15 responses

  1. Sunny
    March 13, 2014

    This is realy great info…for loosing so much callories.
    A lot of women spent a lot of money for loosing some pounds…Everest seems to be a best place for that:)))

  2. Colin Wallace
    February 27, 2014

    Great info Alan!

    I too have and use the Himalayan Dateabase for info and stats for my website. A very good source and a great price!

    Colin
    Mount Everest The British Story
    http://www.everest1953.co.uk

  3. Jeff Botz
    February 26, 2014

    Hey Alan – fascinating information.
    I think with reference to your statement under the History heading that “The mountain was first identified by a British survey team in 1841.” ignores the centuries of identification by the Tibetans even as the tallest mountain around which lead them to give it that queenly title, Goddess Mother of the Universe. This name dates back at least to the 11th century(according to Rheinhold Messner in The Crystal Horizon, p134) when the famous monk Milarepa wrote a poem about the mountain.
    It may be more correct to say the British first surveyed the mountain since saying they ‘identified’ it gives the false impression that no one had ever noticed the world’s tallest mountain and certainly the tallest mountain amongst the tallest group of mountains in the Himalayas clearly visible from a great distance in Tibet. You may discard my clarification as purely semantical but not recognizing it diminishes the Tibetans and Sherpas and Nepalis, too. In addition to this, the very name Everest applied to this mountain which had been named so long before by the Tibetans, Qomolungma, and was clearly located within countries that the British couldn’t even legally enter at the time, brings up the question of the validity of the name Everest all together. The Chinese do not recognize the name and call it a remnant of colonialism.
    I believe the continued use of the name is a continuing affront to both the Tibetans and the Nepalis. And as respectful travelers in their countries should recognize their names for the mountain which resides in their country not in Britain.

    • Alan Arnette
      February 26, 2014

      Thanks for your perspective and additions Jeff. Clearly the Indigenous people around the globe were the first to spot the highest mountains. In my travels, Australia does a nice job of recognizing the “early visitors” with a plaque near the summit.

  4. Asim Gupta
    February 24, 2014

    Dear Allen,
    I am sorry to have not received any confirmation to my ealier post regarding Fun Facts about Everest. Please oblige me with your reply. I further like to add that although you did mention the male climber’s name with maximum ascent to top but you have missed the name of Lakpa Sherpani of Nepal who climbed maximum number of six times on the top from both sides. I feel that this is also a great feat particularly for women climbers.

    • Alan Arnette
      February 24, 2014

      Thanks Asim, my list is intended to be a few highlights and not an exhaustive list. Good additions however as they are important in history.

  5. Asim Gupta
    February 23, 2014

    Dear Allen,
    Thanks a lot for the detailed analysis on Everest ascents in 2013 & other chronological updates on the Everest Climbing. However i feel that the youngest women climber to have climbed Everest from Tibetan side at 15 years ,Ming Kipa of Nepal on 24th May,2003 is worth mentioning in your list of important summits.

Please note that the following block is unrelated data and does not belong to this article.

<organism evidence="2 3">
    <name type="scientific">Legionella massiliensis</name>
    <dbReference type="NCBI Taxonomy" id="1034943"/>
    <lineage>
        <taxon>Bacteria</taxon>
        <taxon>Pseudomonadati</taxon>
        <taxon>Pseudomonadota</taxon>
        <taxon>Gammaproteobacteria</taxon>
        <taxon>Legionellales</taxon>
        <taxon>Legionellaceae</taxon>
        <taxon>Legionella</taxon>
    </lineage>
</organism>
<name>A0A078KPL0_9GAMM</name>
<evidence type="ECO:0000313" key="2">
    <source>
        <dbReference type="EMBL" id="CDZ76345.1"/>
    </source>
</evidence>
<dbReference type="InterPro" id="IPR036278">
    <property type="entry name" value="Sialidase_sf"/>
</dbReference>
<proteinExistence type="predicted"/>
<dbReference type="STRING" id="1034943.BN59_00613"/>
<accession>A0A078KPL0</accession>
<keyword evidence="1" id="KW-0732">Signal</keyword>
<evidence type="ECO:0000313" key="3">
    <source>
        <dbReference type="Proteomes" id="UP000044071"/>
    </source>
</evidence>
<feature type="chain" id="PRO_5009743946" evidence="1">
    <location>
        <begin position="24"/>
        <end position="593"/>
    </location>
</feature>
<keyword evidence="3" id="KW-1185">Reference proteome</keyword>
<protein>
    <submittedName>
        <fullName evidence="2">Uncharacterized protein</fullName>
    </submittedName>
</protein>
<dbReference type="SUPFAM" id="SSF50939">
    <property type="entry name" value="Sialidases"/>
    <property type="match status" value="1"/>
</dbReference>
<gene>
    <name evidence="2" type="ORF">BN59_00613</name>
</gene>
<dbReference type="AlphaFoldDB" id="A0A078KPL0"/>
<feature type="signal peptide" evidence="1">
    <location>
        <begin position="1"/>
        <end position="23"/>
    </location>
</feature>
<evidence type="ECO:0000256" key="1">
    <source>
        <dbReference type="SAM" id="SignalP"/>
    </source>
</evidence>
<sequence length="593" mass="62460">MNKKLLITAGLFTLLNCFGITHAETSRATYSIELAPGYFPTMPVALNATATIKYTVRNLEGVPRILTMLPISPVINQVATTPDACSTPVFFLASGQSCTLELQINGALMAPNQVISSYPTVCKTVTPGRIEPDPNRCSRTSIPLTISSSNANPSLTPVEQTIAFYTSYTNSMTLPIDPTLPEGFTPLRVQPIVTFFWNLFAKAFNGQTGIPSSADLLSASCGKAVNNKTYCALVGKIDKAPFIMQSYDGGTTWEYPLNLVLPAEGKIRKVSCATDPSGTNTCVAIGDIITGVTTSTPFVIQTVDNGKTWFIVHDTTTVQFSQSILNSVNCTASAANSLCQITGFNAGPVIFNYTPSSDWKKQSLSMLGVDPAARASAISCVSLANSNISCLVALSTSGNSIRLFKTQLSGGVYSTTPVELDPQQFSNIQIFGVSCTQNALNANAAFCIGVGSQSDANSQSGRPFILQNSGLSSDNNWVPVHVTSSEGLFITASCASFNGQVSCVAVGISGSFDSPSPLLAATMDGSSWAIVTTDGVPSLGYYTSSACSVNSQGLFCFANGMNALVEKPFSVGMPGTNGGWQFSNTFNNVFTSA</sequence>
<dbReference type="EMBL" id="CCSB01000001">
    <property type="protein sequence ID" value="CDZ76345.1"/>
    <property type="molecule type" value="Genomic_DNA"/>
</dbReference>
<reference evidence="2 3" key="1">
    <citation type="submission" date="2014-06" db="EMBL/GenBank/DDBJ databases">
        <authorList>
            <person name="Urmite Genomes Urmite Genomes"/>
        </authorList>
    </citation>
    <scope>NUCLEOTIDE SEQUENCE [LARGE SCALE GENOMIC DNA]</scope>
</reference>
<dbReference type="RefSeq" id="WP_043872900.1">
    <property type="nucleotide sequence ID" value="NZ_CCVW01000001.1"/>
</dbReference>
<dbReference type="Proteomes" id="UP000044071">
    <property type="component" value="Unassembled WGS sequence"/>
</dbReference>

6. Kim
    February 21, 2014

    Under Kid Stuff, or Fun Facts…. Didn’t you take Flat Stanley up to the top???? lol

    I can’t believe you didn’t mention him. It is one of my special memories from when my kids were little. As a class a contest they had to track his travels. We took him every single place we went for the entire school year. I think he liked Disney the best.

    Memories are everything

    • Alan Arnette
      February 22, 2014

      Good point Kim! I have tried to verify but I think this may the first time Flat Stanley actually made it to the summit!

  7. Peter Stanley
    February 21, 2014

    Just out of interest what is the difference between ‘unrecognised ascents’ & ‘disputed ascents’? In respect of Everest what is a Traverse? And finally just who managed an Unauthorised Summit? Did they sneak through the Park Entrance?

    Great stats though.

    • Alan Arnette
      February 21, 2014

      I’ll try on these but the experts at the Himalayan database are the final authority. As I looked through the database, most of these classifications are decades old and only a couple have been used since 2000.

      Unrecognized and Disputed are similar where perhaps fraud might have been involved or they died on the descent (questionable), a climber claimed he/she reached the top but perhaps had no proof (photo, witness, etc.) or died on the descent but no one saw them on the summit. Finally, another climber might successfully argue the other climber did not summit so it is marked as disputed.

      A traverse is starting at one point and ending at another while going over the summit.

      Unauthorized, they had no permit. Yes, people do sneak in; especially on the North.

      • Peter Stanley
        February 24, 2014

        Thanks Alan – the nerve of some people heh?

  8. Stan
    February 20, 2014

    Great info Alan…

  9. Jill
    February 20, 2014

    Love, love, love the wealth of information you share, Alan! Thank you SO much !

  10. Karen A. Whelan
    February 20, 2014

    I was so excited when I met her at the Yak n Yeti. What a treasure! Found a book about her in a bookstore in Kathmandu!

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